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Tuesday, February 3, 2015

ScienceDaily: Top Technology News

ScienceDaily: Top Technology News

Biologists partner bacterium with nitrogen gas to produce more, cleaner bioethanol

Posted: 02 Feb 2015 06:21 PM PST

Biologists believe they have found a faster, cheaper and cleaner way to increase bioethanol production by using nitrogen gas, the most abundant gas in Earth's atmosphere, in place of more costly industrial fertilizers. The discovery could save the industry millions of dollars and make cellulosic ethanol -- made from wood, grasses and inedible parts of plants -- more competitive with corn ethanol and gasoline.

Computer chips: Engineers use disorder to control light on the nanoscale

Posted: 02 Feb 2015 01:07 PM PST

A breakthrough could lead to the more precise transfer of information in computer chips, as well as new types of optical materials for light emission and lasers.

Winding borders may enhance graphene

Posted: 02 Feb 2015 11:11 AM PST

Theoretical physicists show precise control of grain boundaries in graphene may give it predictable mechanical and semiconducting properties.

Toward the next biofuel: Secrets of Fistulifera solaris

Posted: 02 Feb 2015 11:11 AM PST

Biofuels are an attractive alternative to fossil fuels, but a key challenge in efforts to develop carbon-neutral, large-scale methods to produce biofuels is finding the right organism for the job. One emerging candidate is the microalga Fistulifera solaris. An international collaboration of scientists has revealed the genome of F. solaris and provided exciting hints at the roots of its ability to grow and produce oil at the same time.

To save your energy while strolling, walk this sway

Posted: 02 Feb 2015 11:10 AM PST

The first people to walk across the original Millennium Bridge may have been unnerved when it began to sway, but the bridge was actually doing them a favor: the swaying enabled them to walk the distance with 5 percent less effort, a new study shows.

Whose numbers determine if a targeted cancer therapy is 'worth it? '

Posted: 02 Feb 2015 11:10 AM PST

"Increasingly physicians are being presented with health economic analyses in mainstream medical journals as a means of potentially influencing their prescribing. However, it is only when you understand the multiple assumptions behind these calculations that you can see that they are by no means absolute truths," says one expert.

Wrinkle predictions: New mathematical theory may explain patterns in fingerprints, raisins, and microlenses

Posted: 02 Feb 2015 10:26 AM PST

As a grape slowly dries and shrivels, its surface creases, ultimately taking on the wrinkled form of a raisin. Similar patterns can be found on the surfaces of other dried materials, as well as in human fingerprints. While these patterns have long been observed in nature, and more recently in experiments, scientists have not been able to come up with a way to predict how such patterns arise in curved systems, such as microlenses.

Dance of the nanovortices captured and recorded with help of X-ray holography

Posted: 02 Feb 2015 09:36 AM PST

It is a familiar phenomenon: If a spinning top is set in rotation on an inclined surface, it scribes a series of small arches. Researchers have now succeeded in capturing this pattern of movement in a magnetic thin film system -- in the form of small magnetic nanovortices. The researchers made a new discovery: The nanovortices possess mass.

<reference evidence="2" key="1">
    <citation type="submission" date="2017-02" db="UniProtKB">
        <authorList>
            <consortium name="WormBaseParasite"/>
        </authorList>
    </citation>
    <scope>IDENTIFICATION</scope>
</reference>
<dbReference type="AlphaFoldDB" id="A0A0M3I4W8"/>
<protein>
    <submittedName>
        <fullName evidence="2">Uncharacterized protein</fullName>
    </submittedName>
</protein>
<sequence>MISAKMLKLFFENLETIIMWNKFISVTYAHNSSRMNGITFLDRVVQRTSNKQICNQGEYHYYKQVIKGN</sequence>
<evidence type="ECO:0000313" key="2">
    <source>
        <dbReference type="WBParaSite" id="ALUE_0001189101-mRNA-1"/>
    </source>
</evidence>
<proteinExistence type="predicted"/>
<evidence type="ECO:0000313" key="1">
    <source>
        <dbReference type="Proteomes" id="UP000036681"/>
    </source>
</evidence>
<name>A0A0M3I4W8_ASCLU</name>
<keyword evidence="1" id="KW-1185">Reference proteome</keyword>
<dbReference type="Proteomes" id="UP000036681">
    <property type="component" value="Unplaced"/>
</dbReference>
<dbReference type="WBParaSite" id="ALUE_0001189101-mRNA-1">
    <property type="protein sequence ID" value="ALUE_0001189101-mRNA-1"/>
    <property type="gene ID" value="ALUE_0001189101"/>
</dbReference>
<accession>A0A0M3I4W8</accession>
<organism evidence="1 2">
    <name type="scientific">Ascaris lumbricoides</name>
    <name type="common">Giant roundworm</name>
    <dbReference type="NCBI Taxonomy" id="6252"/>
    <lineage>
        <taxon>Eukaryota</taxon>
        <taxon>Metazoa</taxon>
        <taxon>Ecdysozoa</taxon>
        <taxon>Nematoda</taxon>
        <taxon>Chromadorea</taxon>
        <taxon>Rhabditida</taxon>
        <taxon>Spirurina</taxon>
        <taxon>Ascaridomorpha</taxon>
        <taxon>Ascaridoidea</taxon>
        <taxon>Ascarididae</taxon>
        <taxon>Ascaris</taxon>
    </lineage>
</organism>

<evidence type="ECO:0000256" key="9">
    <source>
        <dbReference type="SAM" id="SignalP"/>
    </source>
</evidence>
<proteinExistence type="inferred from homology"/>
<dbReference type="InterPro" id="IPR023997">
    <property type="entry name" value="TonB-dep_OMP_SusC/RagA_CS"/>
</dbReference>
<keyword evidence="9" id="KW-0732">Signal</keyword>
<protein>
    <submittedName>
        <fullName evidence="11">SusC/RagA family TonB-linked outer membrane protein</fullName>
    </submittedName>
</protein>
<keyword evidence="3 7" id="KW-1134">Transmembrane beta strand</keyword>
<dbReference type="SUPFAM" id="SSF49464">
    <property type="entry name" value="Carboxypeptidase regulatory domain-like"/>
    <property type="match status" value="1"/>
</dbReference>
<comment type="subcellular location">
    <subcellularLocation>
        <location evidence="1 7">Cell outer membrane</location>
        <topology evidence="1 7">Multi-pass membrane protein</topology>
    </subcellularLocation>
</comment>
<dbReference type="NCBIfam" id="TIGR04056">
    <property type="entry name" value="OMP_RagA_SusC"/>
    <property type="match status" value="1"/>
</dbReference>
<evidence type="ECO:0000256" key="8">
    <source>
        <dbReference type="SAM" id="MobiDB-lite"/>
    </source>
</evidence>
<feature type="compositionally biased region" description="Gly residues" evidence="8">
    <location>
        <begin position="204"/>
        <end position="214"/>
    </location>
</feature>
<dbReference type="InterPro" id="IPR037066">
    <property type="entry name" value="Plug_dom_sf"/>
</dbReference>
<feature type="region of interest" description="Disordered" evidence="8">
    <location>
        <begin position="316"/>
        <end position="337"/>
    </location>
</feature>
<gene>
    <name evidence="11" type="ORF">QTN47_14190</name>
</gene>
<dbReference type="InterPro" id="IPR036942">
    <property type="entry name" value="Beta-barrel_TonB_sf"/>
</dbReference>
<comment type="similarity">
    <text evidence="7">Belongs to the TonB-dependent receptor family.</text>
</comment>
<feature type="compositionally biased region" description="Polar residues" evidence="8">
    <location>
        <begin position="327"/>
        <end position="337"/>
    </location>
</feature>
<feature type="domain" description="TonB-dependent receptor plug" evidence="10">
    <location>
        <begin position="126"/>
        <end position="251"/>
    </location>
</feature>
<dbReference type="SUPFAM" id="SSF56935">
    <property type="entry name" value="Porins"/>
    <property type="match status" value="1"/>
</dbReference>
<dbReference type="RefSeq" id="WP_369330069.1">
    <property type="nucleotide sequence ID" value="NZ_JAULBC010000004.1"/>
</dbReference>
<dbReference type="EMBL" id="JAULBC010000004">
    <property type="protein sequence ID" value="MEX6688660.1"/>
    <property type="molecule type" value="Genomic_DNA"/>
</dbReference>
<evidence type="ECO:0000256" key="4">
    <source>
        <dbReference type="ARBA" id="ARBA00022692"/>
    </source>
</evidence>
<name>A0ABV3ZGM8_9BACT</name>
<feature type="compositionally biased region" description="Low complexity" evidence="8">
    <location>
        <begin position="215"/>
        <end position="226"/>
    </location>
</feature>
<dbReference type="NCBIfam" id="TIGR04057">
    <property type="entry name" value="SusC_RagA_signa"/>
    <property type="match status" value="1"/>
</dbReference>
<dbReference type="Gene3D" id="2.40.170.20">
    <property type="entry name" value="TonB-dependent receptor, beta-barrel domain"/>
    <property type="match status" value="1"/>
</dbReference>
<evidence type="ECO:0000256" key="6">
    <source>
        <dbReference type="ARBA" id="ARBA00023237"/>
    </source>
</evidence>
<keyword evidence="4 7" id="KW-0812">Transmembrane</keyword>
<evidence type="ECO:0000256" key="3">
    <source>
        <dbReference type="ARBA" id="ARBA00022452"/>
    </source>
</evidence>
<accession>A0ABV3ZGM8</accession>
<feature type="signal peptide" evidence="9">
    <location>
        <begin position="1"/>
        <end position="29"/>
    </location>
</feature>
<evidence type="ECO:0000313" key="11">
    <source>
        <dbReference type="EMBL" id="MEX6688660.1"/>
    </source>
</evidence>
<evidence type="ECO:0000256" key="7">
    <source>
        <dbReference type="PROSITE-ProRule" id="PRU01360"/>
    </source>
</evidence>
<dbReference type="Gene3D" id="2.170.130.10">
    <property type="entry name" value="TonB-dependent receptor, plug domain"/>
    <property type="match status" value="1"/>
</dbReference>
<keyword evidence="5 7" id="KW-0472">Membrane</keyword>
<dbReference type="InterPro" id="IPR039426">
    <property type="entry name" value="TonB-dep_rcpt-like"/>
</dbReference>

Physician guidelines for Googling patients need revisions

Posted: 02 Feb 2015 09:36 AM PST

With the Internet and social media becoming woven into the modern medical practice, researchers contend that professional medical societies must update or amend their Internet guidelines to address when it is ethical to 'Google' a patient.

A phone so smart, it sniffs out disease

Posted: 02 Feb 2015 09:33 AM PST

Imagine a smartphone that not only finds the nearest five-star restaurant or hails a cab with a quick click, but also diagnoses illness. New technology would enable smartphones to screen their users' breath for life-threatening diseases, developers report.

Mining the Moon becomes a serious prospect

Posted: 02 Feb 2015 08:46 AM PST

With an estimated 1.6 billion tons of water ice at its poles and an abundance of rare-earth elements hidden below its surface, the Moon is rich ground for mining.

Graphene displays clear prospects for flexible electronics

Posted: 02 Feb 2015 08:43 AM PST

Semi-transparent, flexible electronics are no longer just science-fiction thanks to graphene's unique properties, researchers have found. Researchers now show that new 2D 'designer materials' can be produced to create flexible, see-through and more efficient electronic devices.

Microscopic monitoring may yield big advances in production of consumer products, pharmaceuticals

Posted: 02 Feb 2015 08:42 AM PST

A team of physicists has developed a method to monitor the properties of microscopic particles as they grow within a chemical reaction vessel, creating new opportunities to improve the quality and consistency of a wide range of industrial and consumer products.

New reset button discovered for circadian clock

Posted: 02 Feb 2015 08:41 AM PST

A team of biologists has found a way to use a laser and an optical fiber to reset an animal's master biological clock: A discovery that could in principle be used therapeutically to treat conditions like seasonal affect disorder, reduce the adverse health effects of night shift work and possibly even cure jet lag.

Cyanobacterium found in algae collection holds promise for biotech applications

Posted: 02 Feb 2015 07:57 AM PST

Cyanobacteria are attractive organisms for the bio-production of fuels, chemicals and drugs but have the drawback that most strains in common use grow slowly. Scientists now report that they have recovered a fast-growing strain of cyanobacteria from a stored culture of a cyanobacterium originally discovered in a creek on the campus of the University of Texas at Austin in 1955.